"The Texas A&M System has been fortunate to have a distinguished economist and visionary like Bob McTeer as chancellor for the last two years,” said Guy Diedrich, vice chancellor for technology commercialization for the A&M System. “His deep understanding of the valuable relationship between universities and businesses generated the most important technology commercialization initiatives and reforms in two decades. Recognizing the importance of technology transfer in the tenure process is a legacy that will benefit young researchers and universities for years to come."

During McTeer’s tenure, the Texas Institute for Genomic Medicine (TIGM) was established, in collaboration with Lexicon Genetics Incorporated, resulting from a $50 million investment from the Texas Enterprise Fund. TIGM is creating the world’s largest collection of mouse embryonic stem cells to accelerate the pace of medical discoveries and foster the development of the biotechnology industry in Texas. TIGM facilities are under construction in College Station and Houston.

McTeer also was instrumental in ensuring that funding was secured which allowed the Rangel College of Pharmacy at the Texas A&M Health Science Center on the campus of Texas A&M-Kingsville to open as scheduled this fall.

As far as what is ahead for McTeer, he said he hopes to utilize his background and experience on corporate boards and perhaps on the speaking circuit. Anticipating more travel, he and his wife, Suzanne, will move to the Dallas area.

The A&M System Board of Regents, which meets Sept. 21-22 in College Station, will decide on a plan of action for choosing McTeer’s successor at that meeting.

The A&M System is one of the largest systems of higher education in the nation. Through a statewide network of nine universities, seven state agencies and a comprehensive health science center, the A&M System educates more than 101,000 students and makes more than 15 million additional educational contacts through service and outreach programs each year. Externally funded research brings in $600 million every year and helps drive the state’s economy.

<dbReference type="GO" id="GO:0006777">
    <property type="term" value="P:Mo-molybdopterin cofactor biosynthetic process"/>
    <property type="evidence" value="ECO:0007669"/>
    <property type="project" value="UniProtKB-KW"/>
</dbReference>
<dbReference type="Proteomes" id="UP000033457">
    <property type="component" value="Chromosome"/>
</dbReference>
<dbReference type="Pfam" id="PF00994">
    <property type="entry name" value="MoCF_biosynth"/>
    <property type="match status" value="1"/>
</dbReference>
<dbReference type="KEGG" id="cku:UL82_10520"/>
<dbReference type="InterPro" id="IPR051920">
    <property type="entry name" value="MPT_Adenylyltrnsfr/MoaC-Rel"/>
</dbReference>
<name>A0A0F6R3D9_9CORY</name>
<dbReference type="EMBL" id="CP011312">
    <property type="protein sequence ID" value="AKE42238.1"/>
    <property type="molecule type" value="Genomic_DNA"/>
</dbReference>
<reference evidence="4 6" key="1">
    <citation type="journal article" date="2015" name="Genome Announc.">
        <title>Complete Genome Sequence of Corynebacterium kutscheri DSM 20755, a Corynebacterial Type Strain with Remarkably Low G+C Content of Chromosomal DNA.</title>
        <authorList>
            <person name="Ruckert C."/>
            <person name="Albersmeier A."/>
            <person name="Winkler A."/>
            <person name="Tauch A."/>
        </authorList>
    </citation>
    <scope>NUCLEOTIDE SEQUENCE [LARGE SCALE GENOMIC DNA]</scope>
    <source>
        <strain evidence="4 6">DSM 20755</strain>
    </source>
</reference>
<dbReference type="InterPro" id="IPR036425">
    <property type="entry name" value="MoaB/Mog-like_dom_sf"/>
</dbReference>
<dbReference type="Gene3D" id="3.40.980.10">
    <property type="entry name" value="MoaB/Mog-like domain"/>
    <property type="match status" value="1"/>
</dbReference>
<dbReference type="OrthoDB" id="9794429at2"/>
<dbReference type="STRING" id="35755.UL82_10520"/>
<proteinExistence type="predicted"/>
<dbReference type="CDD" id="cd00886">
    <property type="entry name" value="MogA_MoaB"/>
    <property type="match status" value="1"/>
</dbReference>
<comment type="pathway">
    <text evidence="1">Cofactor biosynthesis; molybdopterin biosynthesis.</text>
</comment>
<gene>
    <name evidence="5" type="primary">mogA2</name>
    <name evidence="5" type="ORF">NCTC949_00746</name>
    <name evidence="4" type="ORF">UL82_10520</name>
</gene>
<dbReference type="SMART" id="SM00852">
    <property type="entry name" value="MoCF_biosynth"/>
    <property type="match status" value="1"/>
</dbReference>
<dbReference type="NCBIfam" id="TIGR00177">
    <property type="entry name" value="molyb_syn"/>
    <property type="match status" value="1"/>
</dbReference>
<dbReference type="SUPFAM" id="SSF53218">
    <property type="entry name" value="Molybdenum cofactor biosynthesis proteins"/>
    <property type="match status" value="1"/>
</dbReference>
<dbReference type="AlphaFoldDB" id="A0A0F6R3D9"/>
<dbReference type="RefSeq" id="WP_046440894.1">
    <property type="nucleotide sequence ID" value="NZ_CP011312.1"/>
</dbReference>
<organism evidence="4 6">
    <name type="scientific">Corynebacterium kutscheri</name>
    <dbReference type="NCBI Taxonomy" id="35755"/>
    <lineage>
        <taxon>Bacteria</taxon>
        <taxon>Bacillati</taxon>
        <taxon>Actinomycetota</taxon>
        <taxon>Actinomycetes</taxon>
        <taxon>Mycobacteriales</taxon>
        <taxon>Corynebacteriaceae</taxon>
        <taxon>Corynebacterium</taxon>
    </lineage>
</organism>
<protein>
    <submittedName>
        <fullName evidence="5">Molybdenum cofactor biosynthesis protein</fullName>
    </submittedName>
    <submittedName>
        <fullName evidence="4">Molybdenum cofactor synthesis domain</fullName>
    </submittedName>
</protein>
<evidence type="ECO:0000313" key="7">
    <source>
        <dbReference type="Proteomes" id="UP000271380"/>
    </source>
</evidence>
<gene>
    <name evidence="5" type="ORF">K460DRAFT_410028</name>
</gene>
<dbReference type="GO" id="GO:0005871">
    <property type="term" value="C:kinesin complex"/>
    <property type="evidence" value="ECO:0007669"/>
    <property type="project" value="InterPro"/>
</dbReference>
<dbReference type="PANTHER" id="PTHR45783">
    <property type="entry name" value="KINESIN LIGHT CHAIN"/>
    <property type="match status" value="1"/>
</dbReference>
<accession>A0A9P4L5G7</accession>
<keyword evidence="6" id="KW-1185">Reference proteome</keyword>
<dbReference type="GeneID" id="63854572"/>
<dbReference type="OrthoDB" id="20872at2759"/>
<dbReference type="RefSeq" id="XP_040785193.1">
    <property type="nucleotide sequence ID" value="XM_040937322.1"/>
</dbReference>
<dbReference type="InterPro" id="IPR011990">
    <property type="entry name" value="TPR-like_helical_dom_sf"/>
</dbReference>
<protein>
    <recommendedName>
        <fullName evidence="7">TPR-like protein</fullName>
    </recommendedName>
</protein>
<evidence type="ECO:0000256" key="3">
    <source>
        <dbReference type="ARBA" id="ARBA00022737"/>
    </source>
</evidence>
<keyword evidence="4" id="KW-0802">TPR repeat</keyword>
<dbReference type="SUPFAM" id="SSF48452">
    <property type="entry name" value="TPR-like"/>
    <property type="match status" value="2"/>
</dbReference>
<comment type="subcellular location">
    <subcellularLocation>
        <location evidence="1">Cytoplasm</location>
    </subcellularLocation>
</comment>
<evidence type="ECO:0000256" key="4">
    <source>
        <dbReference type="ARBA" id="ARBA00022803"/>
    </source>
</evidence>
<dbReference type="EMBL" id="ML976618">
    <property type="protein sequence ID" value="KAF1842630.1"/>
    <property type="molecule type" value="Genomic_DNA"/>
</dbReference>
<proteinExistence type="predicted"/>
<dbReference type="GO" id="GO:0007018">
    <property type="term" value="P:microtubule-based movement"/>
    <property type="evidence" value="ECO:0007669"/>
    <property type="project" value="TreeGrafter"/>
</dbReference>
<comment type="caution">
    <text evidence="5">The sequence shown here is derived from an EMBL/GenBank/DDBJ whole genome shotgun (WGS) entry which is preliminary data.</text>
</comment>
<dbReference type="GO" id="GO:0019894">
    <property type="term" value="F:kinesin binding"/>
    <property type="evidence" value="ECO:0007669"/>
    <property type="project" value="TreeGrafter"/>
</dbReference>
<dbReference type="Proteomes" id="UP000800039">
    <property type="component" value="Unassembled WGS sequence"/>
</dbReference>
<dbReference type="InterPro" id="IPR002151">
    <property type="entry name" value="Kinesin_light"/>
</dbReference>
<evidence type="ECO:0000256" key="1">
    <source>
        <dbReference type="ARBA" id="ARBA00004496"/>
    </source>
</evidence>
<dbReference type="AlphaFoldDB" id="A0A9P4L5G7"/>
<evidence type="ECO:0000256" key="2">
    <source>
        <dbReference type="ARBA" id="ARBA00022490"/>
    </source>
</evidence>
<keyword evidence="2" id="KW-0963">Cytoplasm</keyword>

McTeer will act as an advisor to the system because of his experience with the legislature and the A&M System.

Chairman White said they hope to have a new chancellor in place by the end of the year.

Full Statement from Bob McTeer:

After 38 years of public service, including the last two as chancellor, I am planning to retire by the end of this year. The exact date will depend on the search for a successor and other factors. I have enjoyed these last two years immensely and will always treasure the new friendships I’ve made and the new experiences I’ve had at the A&M System. I believe I have made some positive contributions to the System and higher education in general, but that is for others to judge.

In particular, I want to thank you for your friendship and support during my tenure. I stand ready to assist the System and my successor any way I can during the transition and beyond in an advisory capacity.

As far as what is ahead for me, I hope to utilize my background and experience on corporate boards and perhaps on the speaking circuit. Anticipating more travel, Suzanne and I are planning to move to the Dallas area.

The Board of Regents will decide on a plan of action for choosing my successor at the September board meeting.

Thank you for your commitment to the A&M System and for your patience and perseverance during the leadership transition.

Best regards,

Bob